IV. A Case of Mistaken Identity In the south they know what the gallows do. They know what the gallows mean. And so while the Union company erects the wooden structure in brazen view of Confederate lines, a Confederate captain is offended. Know of Richmond¶s falling. Orders an artillery bombardment. Made the Union company their target audience. Assumed the gallows were for a spy. Showed little restraint. True valor. They were southern gentlemen. Better to throw artillery at the Union than let it fall out of Confederate hands. Better to lob clods of dirt at a train than remain silent. Let the North hang what the South assumed was a southern man. And so one artillery shell strikes Sgt. Maj. G.F. Polley, Union leader, barking orders. Tore him to pieces, set the very earth around him ablaze, stained the gallows red. So a tattered
blue cloth that was his jacket sticks to the boot of a private marching, front-line-bound with a flag of truce, waving with a proclamation that this man was no southern man²this was only a negro, hanged for desertion and insulting a white woman. And so the µfeds ceased fire. Set camp. Set chairs. Grounded muskets. Spit snuff. Saw him hanged. They hail: ³what a sight!´ Yankees hanging a negro. But this was a bad example.
V. The Confederate Company Marches Their Slave-Soldiers Past Johnson¶s Body They¶re a Southern regiment, a battalion of men of color, and men of no color. Marching by. So for the Union this hanging was altogether unsatisfactory. The rebels, who squabbled and drove home the problem of desertion, used this. The punishment. ³Those darkies love to flee, sure as they¶re born.´ And when the lines broke and the Union turned to Richmond, William Johnson was left to rot in the June sun. Wind howling. A pendulum of Northern resolve, feet barely dangling above the ground. The µfeds marched their black slave-soldiers past the gallows, past the pendulum as Richmond burned. ³Yankees hang all their µcontrabands.¶´ And so for weeks the nocturnal escapes of black soldiers, grown so common, ceased.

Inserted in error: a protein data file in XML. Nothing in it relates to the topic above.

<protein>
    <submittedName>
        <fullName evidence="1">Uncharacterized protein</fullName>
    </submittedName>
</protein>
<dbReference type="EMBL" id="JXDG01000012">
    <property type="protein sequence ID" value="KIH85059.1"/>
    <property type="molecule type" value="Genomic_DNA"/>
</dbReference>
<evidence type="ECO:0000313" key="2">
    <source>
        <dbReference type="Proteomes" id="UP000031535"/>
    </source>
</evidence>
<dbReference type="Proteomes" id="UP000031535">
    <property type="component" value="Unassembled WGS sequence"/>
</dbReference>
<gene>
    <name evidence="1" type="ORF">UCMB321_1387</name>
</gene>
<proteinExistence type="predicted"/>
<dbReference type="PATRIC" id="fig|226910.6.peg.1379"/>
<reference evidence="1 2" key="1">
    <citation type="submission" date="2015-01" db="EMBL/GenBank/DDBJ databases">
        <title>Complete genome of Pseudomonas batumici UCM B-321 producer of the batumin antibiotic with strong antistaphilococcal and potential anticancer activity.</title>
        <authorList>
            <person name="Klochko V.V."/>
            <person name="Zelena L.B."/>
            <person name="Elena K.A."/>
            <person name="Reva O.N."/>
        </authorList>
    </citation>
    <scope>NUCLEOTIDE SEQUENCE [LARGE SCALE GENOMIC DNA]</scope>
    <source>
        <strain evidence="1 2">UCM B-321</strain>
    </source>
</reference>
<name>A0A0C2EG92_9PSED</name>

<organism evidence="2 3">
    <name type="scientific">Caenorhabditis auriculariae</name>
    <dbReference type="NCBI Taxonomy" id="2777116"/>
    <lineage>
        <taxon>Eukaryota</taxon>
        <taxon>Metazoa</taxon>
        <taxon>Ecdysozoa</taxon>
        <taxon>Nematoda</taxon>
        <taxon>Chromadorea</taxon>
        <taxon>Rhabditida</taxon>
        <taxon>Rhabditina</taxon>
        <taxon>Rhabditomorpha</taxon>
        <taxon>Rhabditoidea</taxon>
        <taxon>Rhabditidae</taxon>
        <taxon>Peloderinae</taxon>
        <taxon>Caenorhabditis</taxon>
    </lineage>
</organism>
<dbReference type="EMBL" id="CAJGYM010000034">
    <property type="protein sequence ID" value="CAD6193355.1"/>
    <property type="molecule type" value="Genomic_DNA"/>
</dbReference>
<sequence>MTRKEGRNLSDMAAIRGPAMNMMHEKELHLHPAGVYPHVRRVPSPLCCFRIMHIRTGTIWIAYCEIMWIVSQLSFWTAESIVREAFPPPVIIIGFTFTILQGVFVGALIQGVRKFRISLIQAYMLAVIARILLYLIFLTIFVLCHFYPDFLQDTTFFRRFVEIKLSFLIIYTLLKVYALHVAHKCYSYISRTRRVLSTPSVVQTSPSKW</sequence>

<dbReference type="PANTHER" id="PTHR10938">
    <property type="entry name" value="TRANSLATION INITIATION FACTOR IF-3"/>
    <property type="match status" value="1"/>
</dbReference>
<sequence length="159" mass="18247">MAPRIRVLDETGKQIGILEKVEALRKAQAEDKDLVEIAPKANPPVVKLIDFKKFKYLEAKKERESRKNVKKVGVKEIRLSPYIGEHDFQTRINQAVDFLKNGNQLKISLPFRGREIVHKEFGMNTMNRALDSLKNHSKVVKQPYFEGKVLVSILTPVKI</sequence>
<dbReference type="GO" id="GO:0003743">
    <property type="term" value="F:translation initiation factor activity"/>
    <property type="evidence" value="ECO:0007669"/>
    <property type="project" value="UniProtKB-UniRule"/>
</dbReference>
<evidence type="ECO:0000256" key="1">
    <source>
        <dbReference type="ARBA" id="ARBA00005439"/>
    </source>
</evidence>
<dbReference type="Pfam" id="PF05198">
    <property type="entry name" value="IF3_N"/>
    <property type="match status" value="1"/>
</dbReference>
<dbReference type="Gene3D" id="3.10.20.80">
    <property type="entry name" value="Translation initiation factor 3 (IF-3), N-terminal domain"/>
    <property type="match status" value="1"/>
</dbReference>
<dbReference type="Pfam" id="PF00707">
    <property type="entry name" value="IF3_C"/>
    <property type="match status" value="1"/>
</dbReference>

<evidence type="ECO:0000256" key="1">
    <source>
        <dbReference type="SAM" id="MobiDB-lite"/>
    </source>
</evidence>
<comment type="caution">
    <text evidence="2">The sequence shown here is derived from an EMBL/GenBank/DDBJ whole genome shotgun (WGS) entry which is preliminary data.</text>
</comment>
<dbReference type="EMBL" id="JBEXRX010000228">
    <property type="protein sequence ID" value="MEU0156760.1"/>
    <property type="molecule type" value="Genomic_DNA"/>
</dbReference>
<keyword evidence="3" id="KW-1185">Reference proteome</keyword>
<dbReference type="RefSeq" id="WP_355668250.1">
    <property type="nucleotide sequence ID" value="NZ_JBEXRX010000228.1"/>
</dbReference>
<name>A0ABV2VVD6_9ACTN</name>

VI. He Anticipated Victory His final letter mentioned a bombardment of Charleston, like a thousand Fourth of Julys each day and night. His final letter anticipated victory, him home, daughters in his arms. But when he was hanged, the creak of splintered wood kept the tempo of a hundred black rebel soldiers. They made an example of him, but it was not the example for which they planned. Over the horizon, Richmond burned, but he hung, his own burn from the rope. Choking. And his own burn from the rebel negros¶ eyes.
Bibliography ³1864: William Johnson, A Bad Example.´ Executed Today.com. 20 May 2010. ³Petersburg, Virginia (vicinity). Hanged body of William Johnson, a Negro soldier.´ Library of Congress Prints and Photographs Division. American Memory, 1864. 20 May 2010. ³Petersburg, Va., vicinity. The execution of William Johnson, Jordan's farm.´ Library of Congress Prints and Photographs Division. American Memory, 1864. 22 May 2010. ³The Fall of Richmond, Virginia.´ Civil War Preservation Trust. <http://www.civilwar.org>. 22 May 2010. ³William H. Johnson Civil War Letters.´ University of South Carolina Library. <http://www.sc.edu/library/socar/uscs/1995/whjohn95.html> 20 May 2010.